Otzenhausen Celtic Hillfort

Otzenhausen, Germany

The Celtic hillfort of Otzenhausen is one of the biggest fortifications the Celts ever constructed. It was built by Gauls of the Treveri tribe, who lived in the region north of the fort. The first fortification was constructed in the 5th or 4th century BC, but the real heyday of construction dates to the 2nd and 1st century BC. For reasons yet unknown, the fort was abandoned shortly after this expansion.

The site is formed in the shape of a triangle with rounded ends. One rampart surrounds the whole fort. On the southern side, another similar embankment is built about 40 metres in front of the main one. The ends of this outer rampart approach the main one but do not touch it. Because the entrance of the main rampart is located on the western side, no significant purpose for the outer one has been determined. From west to east the fort extends 460 m, from north to south 647 m. The total length of the ramparts is 2500 metres and they contain 240,000 cubic metres of stone. Thousands of beams were attached to the ramparts which, as the diagram shows, probably presented a vertical stone wall to the exterior. Perhaps there was a second gate on the eastern side, but its existence is not yet proven.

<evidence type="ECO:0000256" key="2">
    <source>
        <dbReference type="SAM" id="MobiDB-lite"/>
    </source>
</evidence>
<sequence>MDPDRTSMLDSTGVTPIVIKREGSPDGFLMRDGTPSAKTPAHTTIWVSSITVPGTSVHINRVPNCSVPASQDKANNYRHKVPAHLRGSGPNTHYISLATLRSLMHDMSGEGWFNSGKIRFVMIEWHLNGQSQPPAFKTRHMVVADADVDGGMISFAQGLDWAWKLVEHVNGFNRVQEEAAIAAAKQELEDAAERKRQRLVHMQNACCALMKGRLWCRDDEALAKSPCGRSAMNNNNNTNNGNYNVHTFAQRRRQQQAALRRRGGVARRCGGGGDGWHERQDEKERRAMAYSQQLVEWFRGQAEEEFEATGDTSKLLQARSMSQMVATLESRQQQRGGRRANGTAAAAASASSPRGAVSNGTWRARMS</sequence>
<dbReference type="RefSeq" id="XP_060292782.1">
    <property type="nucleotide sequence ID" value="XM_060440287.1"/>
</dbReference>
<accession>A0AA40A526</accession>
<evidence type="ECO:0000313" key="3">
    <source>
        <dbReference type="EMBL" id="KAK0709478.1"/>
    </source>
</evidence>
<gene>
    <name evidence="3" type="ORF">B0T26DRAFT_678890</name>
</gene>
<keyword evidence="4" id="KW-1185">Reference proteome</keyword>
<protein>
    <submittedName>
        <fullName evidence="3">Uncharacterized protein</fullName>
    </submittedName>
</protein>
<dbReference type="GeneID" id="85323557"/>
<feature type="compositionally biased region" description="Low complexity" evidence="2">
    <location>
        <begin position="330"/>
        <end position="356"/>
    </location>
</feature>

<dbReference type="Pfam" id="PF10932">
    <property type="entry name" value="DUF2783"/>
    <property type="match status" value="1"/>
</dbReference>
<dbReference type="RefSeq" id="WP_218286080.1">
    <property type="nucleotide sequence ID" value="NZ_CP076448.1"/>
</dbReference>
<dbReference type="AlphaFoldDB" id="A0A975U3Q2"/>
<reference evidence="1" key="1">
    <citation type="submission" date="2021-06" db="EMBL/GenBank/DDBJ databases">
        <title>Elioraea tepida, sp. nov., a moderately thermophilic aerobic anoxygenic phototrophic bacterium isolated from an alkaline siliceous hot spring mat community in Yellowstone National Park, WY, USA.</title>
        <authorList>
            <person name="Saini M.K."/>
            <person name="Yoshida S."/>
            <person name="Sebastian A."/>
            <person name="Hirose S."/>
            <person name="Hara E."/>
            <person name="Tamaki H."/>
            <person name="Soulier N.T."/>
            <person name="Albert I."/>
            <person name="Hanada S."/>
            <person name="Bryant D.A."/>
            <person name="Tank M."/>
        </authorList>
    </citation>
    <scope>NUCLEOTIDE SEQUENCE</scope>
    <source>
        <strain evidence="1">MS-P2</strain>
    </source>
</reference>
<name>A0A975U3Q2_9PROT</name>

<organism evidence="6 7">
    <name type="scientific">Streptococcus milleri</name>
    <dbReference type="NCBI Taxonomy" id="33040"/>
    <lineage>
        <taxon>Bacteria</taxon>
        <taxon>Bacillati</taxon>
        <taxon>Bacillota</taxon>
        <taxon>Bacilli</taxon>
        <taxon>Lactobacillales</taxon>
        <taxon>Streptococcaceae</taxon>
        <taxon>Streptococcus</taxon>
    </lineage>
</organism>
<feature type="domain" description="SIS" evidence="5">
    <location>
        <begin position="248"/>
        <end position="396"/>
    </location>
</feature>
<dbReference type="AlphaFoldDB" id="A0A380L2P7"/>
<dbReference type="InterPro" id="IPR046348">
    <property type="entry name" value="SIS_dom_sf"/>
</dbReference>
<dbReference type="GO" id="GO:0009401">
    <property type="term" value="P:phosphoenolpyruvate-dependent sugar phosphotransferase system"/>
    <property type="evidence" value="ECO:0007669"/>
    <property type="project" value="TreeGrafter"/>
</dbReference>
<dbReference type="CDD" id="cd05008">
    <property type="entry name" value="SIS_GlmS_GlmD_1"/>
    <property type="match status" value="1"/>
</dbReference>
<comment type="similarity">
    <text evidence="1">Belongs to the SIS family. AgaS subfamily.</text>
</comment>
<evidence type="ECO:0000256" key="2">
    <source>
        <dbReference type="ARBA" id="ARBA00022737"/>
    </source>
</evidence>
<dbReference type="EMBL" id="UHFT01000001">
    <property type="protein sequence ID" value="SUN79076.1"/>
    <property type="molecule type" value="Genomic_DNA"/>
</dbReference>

In Roman time a small temple of 2.15 metres x 2.70 metres, dating from the 2nd or 3rd century A.D. was built of quartzite rubble stone and brick-shaped sandstone. When German tribes invaded the Roman territories in 4th century A.D, the fort was used again. During the Thirty Years War (1618–1648) the citizens of the surrounding villages again took refuge in the remains of the Celtic fort. Excavations took place in 1883 and from 1936 to 1939.



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Founded: 400 BC
Category: Prehistoric and archaeological sites in Germany
Historical period: Iron Age (Germany)


4.7/5 (based on Google user reviews)

User Reviews

N.A Izza (12 months ago)
Nice hiking place, please wear comfortable shoes because part of the hills is steep. Very recommended visit Keltenpark (2.5 euro p.p) to get some brochures about the site, so you can visit the miniature village and get maps to explore all the historical spot there
Tom Maessen (3 years ago)
Until I've visited the area I'd never heard of this place. Now I did, I'm intrigued by it. It's an unique mysterious place An enormous Celtic stone wall on top of a hill dating as far as the 5th century b.C. We can only imagine what it would have looked like when the wood in the walls was still there and the walls were straight. The climb towards it can be steep and slippery. I wouldn't recommend to make the walk with a pram and it is certainly not suitable for people handling a wheelchair, going up there is not a walk in the park.
Simon Klar (3 years ago)
Good soup
Wandering Auntie (3 years ago)
Nice hike with good information about the history
KC Mitch (3 years ago)
Such a nice place to explore. They have done a great job of keeping this place clean and well marked. We enjoy this place and the forest has so much to offer. Kids love climbing the rocks.
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